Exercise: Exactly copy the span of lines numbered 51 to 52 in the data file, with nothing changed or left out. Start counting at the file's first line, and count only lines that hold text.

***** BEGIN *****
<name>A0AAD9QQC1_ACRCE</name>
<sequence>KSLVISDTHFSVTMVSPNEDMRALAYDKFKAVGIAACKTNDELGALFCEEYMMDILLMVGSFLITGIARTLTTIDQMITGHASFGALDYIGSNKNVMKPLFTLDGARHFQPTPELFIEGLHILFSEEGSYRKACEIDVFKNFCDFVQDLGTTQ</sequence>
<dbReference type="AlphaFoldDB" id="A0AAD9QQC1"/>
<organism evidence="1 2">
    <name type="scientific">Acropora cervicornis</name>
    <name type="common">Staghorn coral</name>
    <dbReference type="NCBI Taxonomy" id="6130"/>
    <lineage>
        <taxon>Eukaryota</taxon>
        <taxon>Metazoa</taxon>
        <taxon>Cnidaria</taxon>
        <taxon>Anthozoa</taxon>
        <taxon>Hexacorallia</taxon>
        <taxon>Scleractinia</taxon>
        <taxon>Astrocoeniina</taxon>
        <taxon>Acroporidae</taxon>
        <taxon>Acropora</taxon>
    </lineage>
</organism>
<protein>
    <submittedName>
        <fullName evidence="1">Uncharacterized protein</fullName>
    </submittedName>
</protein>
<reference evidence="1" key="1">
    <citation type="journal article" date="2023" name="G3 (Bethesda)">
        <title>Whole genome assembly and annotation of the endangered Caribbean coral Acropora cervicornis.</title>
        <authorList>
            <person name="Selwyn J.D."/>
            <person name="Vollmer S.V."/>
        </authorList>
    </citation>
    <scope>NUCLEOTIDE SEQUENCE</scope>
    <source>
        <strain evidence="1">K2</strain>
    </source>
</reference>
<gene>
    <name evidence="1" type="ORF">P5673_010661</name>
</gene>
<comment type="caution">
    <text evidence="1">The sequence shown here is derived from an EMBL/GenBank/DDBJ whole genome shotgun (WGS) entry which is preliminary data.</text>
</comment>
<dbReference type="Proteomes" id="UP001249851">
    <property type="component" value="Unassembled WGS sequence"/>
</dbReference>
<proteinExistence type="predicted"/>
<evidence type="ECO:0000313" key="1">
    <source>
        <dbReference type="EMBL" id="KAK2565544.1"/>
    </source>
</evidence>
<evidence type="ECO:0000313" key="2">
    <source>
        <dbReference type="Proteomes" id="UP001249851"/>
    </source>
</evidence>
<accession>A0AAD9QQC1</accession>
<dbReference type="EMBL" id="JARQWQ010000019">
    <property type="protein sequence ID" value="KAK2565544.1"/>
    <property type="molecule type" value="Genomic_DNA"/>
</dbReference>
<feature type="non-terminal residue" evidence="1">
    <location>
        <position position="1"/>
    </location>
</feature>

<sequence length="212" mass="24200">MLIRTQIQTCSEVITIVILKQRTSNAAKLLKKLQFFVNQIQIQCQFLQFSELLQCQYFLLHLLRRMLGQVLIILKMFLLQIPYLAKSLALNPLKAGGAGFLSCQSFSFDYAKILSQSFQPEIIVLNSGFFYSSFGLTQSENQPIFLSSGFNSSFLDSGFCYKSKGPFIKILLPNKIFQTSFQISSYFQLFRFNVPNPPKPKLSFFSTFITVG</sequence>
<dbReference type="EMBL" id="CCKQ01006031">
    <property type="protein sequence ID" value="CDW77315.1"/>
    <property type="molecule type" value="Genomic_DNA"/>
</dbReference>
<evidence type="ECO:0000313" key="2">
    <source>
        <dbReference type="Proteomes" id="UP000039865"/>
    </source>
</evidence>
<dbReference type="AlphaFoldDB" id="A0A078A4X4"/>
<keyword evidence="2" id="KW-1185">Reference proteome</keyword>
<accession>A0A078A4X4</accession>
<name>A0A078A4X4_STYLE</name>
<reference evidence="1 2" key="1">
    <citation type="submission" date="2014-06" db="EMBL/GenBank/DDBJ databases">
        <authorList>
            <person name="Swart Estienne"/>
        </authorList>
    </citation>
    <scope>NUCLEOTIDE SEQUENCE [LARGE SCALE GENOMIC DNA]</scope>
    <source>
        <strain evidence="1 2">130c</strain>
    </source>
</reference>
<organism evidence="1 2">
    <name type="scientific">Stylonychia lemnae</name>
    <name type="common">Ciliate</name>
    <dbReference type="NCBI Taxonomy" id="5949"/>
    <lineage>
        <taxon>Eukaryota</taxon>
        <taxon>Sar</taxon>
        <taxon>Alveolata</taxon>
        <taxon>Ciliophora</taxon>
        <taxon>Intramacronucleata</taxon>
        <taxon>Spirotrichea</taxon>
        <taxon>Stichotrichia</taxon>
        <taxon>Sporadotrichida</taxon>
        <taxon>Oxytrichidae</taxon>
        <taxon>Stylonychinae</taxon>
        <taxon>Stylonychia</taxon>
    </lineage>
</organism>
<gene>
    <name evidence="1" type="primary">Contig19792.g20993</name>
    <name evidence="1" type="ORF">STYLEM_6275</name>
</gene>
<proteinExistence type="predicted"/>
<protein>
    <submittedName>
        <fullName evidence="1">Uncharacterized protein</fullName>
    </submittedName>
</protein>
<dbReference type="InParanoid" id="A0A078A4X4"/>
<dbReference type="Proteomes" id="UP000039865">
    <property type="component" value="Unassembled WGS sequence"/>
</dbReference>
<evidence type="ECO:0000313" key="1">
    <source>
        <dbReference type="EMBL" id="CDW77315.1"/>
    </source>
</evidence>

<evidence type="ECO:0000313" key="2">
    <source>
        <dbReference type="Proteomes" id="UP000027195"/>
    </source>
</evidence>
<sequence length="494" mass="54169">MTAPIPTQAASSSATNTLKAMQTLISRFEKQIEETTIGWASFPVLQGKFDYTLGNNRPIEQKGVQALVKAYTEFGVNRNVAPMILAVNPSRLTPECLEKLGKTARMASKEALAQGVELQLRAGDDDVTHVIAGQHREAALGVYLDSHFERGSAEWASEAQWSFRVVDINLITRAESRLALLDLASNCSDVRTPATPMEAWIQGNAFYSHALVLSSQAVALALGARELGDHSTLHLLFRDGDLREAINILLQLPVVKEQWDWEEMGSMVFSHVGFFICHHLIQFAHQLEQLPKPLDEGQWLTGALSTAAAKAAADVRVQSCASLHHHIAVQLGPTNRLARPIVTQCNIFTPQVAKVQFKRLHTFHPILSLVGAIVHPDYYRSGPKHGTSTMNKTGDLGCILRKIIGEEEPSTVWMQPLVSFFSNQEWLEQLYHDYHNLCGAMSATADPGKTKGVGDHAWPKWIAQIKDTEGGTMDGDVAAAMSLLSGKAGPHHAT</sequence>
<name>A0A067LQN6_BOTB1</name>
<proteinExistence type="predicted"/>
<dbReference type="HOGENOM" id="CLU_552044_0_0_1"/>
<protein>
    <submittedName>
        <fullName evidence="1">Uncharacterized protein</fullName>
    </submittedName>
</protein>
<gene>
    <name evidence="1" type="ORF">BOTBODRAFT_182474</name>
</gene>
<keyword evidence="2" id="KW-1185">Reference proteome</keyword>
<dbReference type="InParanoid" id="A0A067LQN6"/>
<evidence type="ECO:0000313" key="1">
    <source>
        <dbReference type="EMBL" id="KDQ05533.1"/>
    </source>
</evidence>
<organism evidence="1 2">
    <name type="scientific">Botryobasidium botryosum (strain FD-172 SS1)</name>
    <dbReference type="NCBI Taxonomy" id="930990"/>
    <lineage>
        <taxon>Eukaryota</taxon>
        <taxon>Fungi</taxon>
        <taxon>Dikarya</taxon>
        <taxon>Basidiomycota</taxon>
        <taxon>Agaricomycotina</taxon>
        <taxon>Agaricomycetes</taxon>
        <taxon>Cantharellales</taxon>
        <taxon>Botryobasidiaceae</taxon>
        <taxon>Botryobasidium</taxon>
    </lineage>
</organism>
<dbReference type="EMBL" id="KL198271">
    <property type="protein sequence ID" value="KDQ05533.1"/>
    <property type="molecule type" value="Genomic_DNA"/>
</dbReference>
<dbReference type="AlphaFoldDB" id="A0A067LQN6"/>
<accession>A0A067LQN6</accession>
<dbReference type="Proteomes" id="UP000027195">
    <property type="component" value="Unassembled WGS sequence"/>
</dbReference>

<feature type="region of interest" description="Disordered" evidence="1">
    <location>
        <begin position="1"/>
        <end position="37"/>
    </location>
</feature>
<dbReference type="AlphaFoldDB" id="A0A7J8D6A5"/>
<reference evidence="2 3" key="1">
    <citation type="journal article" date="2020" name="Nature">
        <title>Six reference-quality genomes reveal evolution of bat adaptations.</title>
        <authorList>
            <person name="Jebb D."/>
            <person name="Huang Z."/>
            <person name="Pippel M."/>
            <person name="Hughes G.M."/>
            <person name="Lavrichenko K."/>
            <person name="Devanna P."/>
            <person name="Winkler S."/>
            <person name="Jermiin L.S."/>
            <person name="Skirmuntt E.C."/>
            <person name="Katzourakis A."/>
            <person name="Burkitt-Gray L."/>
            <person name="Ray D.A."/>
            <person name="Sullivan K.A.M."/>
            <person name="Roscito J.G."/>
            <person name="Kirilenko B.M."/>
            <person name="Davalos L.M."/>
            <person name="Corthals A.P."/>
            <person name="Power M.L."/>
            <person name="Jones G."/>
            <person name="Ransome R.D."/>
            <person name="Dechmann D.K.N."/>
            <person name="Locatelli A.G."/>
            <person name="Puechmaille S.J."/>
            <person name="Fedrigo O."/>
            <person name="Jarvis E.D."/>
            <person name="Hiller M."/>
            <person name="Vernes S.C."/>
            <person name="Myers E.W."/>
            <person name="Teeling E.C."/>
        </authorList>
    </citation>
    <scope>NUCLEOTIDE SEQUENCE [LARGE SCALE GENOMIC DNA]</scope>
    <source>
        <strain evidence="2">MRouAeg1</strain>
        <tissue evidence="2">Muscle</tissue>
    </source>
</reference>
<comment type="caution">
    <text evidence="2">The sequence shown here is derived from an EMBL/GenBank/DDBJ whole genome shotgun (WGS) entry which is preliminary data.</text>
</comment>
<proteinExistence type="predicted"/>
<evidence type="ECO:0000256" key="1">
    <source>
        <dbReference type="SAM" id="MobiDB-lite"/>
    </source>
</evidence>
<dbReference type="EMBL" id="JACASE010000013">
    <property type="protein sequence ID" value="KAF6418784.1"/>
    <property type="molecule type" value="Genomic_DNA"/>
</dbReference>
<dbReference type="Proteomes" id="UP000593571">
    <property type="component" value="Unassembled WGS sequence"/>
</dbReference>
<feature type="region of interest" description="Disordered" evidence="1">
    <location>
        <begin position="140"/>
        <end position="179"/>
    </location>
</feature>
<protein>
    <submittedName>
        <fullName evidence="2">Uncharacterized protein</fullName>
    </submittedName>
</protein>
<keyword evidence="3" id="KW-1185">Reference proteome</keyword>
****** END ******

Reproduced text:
    </source>
</evidence>